dc.date.issued2006en_US
dc.publisherThe University of Arizona.en_US
dc.rightsCopyright © is held by the author. Digital access to this material is made possible by the University Libraries, University of Arizona. Further transmission, reproduction or presentation (such as public display or performance) of protected items is prohibited except with permission of the author.en_US
dc.description.abstractThis work encompasses studies on the phylogeny of F. oxysporum f. sp. lactucae, the development of a PCR-based seed assay for the detection of this fungus in seed, the potential of seed transmission of the fungus that may result in seed dissemination, and the genetic variation existing within pathogen populations. In phylogenetic analysis, the mtSSU and EF-1α sequences provided limited phylogenetic resolution and did not differentiate the lactucae isolates from other F. oxysporum isolates, while the IGS region resolved lactucae race 1 isolates as a monophyletic group with three other f. spp. of F. oxysporum. In all analyses, lactucae race 2 isolates comprised a separate lineage that was phylogenetically distinct. Based the IGS, PCR primers were designed for detection of the fungus, and a PCR-based seed assay was developed for detection of the fungus in seed. This assay allowed for detection of the pathogen from artificially infested seed lots with infestation rates as low as 0.5%. To investigate seedborne transmission, the moderately resistant cultivars Sharpshooter, Vulcan, and King Henry were inoculated and grown to maturity in the greenhouse. The pathogen was recovered from sections of surface disinfested inflorescence stalks at rates of 14.3 - 62.7% but not from the floral parts. The incidence of recovery from nondisinfested seeds was between 0.02% and 0.08%. The pathogen was not isolated from surface disinfested seeds suggesting that it was externally seedborne. The pathogen was recovered from pathogen-free seeds mixed with infested debris suggesting infested seed may contribute to recently documented dissemination of this pathogen worldwide. Isolates of Fusarium oxsyporum f. sp. lactucae were analyzed for genetic diversity using inter-simple sequence repeat molecular markers. Results revealed 2 main groups within the Arizona isolates corresponding to eight haplotypes in 2005, which evolved from 2 haplotypes in 2001. Haplotype 1-05 was widespread, occurring in two of the four countries where F. o. f. sp. lactucae has been reported. 23 haplotypes were identified among the California isolates that clustered into two subgroups. The clustering of isolates from Arizona suggests that there has been more than one introduction of the pathogen into Arizona.en_US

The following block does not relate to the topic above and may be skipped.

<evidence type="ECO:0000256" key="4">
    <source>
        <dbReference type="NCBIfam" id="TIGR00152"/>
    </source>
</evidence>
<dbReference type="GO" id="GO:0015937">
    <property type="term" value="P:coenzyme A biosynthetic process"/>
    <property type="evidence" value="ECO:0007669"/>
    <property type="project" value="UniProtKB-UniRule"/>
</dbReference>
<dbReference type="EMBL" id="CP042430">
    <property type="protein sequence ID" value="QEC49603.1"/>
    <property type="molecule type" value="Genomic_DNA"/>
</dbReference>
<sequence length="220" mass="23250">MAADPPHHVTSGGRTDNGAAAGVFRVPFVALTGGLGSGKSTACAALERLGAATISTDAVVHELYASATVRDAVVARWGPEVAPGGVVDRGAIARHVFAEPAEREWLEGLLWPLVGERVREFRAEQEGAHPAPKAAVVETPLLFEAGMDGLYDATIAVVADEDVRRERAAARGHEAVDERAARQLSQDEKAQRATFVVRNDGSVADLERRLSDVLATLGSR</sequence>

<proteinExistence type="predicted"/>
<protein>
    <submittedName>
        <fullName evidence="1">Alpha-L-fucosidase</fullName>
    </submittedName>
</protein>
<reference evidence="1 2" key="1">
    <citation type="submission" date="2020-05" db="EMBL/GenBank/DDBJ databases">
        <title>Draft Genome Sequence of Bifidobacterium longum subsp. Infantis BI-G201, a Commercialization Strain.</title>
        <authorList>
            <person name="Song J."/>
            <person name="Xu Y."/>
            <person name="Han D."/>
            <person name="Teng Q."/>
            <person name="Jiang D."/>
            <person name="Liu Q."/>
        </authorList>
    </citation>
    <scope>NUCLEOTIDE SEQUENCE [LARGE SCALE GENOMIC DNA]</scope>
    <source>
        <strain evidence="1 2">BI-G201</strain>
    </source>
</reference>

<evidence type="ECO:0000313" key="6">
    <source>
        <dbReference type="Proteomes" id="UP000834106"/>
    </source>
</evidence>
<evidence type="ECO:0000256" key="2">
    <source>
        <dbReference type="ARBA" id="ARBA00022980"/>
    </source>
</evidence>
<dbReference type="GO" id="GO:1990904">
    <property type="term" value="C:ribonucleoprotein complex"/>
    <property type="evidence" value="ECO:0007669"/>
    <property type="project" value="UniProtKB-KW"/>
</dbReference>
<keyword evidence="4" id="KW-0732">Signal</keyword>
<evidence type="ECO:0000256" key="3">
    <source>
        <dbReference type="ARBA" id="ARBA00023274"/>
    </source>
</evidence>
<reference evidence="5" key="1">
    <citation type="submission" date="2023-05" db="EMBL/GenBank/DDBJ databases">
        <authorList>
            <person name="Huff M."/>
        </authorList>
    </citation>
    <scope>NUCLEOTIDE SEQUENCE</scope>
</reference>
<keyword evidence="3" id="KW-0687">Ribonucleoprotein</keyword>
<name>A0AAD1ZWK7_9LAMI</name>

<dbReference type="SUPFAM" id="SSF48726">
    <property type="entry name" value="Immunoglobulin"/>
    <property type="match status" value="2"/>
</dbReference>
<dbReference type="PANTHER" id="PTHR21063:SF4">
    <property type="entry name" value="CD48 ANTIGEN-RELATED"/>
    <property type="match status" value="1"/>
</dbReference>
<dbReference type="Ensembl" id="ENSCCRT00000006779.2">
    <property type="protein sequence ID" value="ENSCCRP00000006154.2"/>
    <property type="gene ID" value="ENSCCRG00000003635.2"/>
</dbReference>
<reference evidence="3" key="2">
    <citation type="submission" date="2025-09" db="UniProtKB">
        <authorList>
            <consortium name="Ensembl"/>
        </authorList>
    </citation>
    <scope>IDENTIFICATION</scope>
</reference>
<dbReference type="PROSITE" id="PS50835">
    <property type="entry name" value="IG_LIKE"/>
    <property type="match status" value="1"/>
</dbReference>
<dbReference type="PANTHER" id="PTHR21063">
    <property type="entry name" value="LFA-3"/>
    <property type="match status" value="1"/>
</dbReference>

dc.typetexten_US
dc.typeElectronic Dissertationen_US
dc.subjectPhylogenyen_US
dc.subjectFusariumen_US
dc.subjectoxysporumen_US
dc.subjectgeneticen_US
dc.subjectdetectionen_US
dc.subjectseedborneen_US
thesis.degree.namePhDen_US
thesis.degree.leveldoctoralen_US
thesis.degree.disciplinePlant Pathologyen_US
thesis.degree.disciplineGraduate Collegeen_US
thesis.degree.grantorUniversity of Arizonaen_US
dc.contributor.chairPryor, Barry M.en_US
dc.contributor.committeememberBirky, Jr., C. Williamen_US
dc.contributor.committeememberVanEtten, Hans D.en_US
dc.contributor.committeememberMatheron, Michael E.en_US
dc.contributor.committeememberGordon, Thomas R.en_US
dc.identifier.proquest1975en_US
dc.identifier.oclc659746550en_US